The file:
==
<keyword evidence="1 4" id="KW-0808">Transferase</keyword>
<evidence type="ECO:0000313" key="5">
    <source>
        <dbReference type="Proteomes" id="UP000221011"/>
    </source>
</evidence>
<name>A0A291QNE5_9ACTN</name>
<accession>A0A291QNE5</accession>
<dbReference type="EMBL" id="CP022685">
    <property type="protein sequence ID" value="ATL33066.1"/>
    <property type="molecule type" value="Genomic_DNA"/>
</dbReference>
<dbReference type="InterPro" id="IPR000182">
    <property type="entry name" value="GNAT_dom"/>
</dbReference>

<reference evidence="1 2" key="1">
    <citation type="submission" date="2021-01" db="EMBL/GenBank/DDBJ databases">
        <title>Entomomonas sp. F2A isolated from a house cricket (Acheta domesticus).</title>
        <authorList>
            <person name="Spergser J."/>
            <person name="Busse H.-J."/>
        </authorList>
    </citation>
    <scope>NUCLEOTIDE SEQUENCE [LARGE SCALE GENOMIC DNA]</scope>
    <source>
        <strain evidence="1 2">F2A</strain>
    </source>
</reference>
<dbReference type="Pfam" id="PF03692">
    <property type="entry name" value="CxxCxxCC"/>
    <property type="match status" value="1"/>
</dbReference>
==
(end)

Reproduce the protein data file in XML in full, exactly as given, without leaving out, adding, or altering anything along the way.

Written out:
<keyword evidence="1 4" id="KW-0808">Transferase</keyword>
<evidence type="ECO:0000313" key="5">
    <source>
        <dbReference type="Proteomes" id="UP000221011"/>
    </source>
</evidence>
<name>A0A291QNE5_9ACTN</name>
<accession>A0A291QNE5</accession>
<dbReference type="EMBL" id="CP022685">
    <property type="protein sequence ID" value="ATL33066.1"/>
    <property type="molecule type" value="Genomic_DNA"/>
</dbReference>
<dbReference type="InterPro" id="IPR000182">
    <property type="entry name" value="GNAT_dom"/>
</dbReference>

<reference evidence="1 2" key="1">
    <citation type="submission" date="2021-01" db="EMBL/GenBank/DDBJ databases">
        <title>Entomomonas sp. F2A isolated from a house cricket (Acheta domesticus).</title>
        <authorList>
            <person name="Spergser J."/>
            <person name="Busse H.-J."/>
        </authorList>
    </citation>
    <scope>NUCLEOTIDE SEQUENCE [LARGE SCALE GENOMIC DNA]</scope>
    <source>
        <strain evidence="1 2">F2A</strain>
    </source>
</reference>
<dbReference type="Pfam" id="PF03692">
    <property type="entry name" value="CxxCxxCC"/>
    <property type="match status" value="1"/>
</dbReference>